Meater review: A wireless smart thermometer for the next-gen kitchen
As we get more and more “connected” around the house, our favorite place to see new smart devices is probably the kitchen. Whether dealing with someone who is adept and knows their way around the room or someone looking to learn more, today’s connected kitchen offers a lot of opportunities — and fun gadgets. One such device is the Meater, a wireless smart meat thermometer.
Ask five people how they like their steak prepared and you may receive five different replies. Rare? Well done? How much longer do you leave it on the grill before taking it off? How many minutes difference is there between medium-rare and medium? How hot is the grill to begin with?
Whether cooking steak on the grill, a ham in the roaster, or chicken in the oven, dealing with meat isn’t always easy. If you’re not preparing something familiar, you may be constantly cutting into the meat to see if it’s ready. Pull it out of the oven, check, put it back. Repeat.
Meat thermometers are not new. They’ve been around quite a while, and can be very helpful. The problem, though, is that some of the so-called smarter ones can have extra hardware pieces, or cables that connect to a probe. These can get damaged or wear out over time. Cleaning and maintenance can be pesky. The Meater ($69) makes aims to address some of those pain points.
What it is and what it does
The Meater has the thickness of a mechanical pencil but is roughly two-thirds the length. It’s a single unit that pairs to your phone over Bluetooth and/or Wi-Fi. In short, you stick the Meater into your food and then wait for your phone to tell you when it’s done.
The initial setup and first meal is a breeze to get started. You’ll be walked through the process by the app and then handed off to start cooking. It’s here where, in the app, that you tell it what you’re cooking or grilling and how you like it prepared.
Getting a ham ready for a holiday dinner? Maybe you’re throwing a couple of filets on the grill. Simply tell the app what you’re doing and let it do the rest.
Aside from just registering the internal temperature of your meat, the Meater also measures the ambient temperature, too. This way you know if you even have the right amount of heat. Moreover, it will constantly monitor and report the temps, graphing them and estimating the time for finish.
Don’t worry about keeping your eye on the app; it will push out notifications when things are ready. Give yourself a five minute warning if you’d like that way you can begin setting things aside or prepping to pull the food off.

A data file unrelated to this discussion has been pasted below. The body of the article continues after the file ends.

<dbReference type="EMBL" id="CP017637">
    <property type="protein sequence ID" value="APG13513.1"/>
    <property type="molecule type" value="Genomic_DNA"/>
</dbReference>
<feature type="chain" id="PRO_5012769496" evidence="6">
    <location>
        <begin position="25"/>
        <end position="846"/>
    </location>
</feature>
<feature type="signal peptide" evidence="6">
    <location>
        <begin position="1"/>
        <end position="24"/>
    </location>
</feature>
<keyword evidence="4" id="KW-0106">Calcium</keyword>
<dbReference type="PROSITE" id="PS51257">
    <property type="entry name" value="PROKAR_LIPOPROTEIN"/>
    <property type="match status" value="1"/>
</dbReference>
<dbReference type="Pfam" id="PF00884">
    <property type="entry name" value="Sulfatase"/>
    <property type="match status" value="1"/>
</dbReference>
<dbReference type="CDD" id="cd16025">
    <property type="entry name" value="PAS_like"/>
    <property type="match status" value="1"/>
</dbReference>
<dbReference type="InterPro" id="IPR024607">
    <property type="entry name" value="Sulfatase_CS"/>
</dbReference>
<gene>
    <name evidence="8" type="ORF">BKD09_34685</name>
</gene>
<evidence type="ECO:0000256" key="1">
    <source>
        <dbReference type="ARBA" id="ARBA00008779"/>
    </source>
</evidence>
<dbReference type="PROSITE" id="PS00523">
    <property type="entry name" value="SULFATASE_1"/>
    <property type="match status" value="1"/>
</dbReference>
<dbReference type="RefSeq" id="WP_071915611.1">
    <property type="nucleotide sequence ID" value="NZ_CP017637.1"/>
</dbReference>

The Meater comes in small box about the size of what might house a fancy ink pen. Constructed of bamboo, it is where you’ll charge it up using one (included) AAA battery.
The thermometer is silver with a black handle and features an etched line. This is essentially how far you you’ll want to insert the unit into your food. The black part is what measures the environmental temperatures, tracking how hot it gets under the roaster lid or inside of the closed grill.
We tried cooking using the Bluetooth connection and found it had pretty poor range. When using it with an Easter ham inside of a counter-top roasting oven we found that we couldn’t get more than a couple of feet away. This was a nuisance as it kept us, or the phone, within a small circle in the kitchen.
Fortunately, we have multiple phones and tablets in the home and the thermometer can be setup using Meater Link. In essence, you leave one device close enough to stay in range and then others on the same WiFi network can monitor and manage the cooking. If you have a dedicated tablet for the kitchen, you’ll want to install the app on it right away and use it as the central device.
We had a lot of fun with the Meater and look forward to using it this summer as we grill out. It’s easy to setup, almost impossible to screw up, and simple to clean up. For just $69 you’ll have something that takes the guesswork out of cooking new and exciting meals or precisely-grilled steak. Not only that, but it gives you a cool device that you get to show off and discuss over dinner.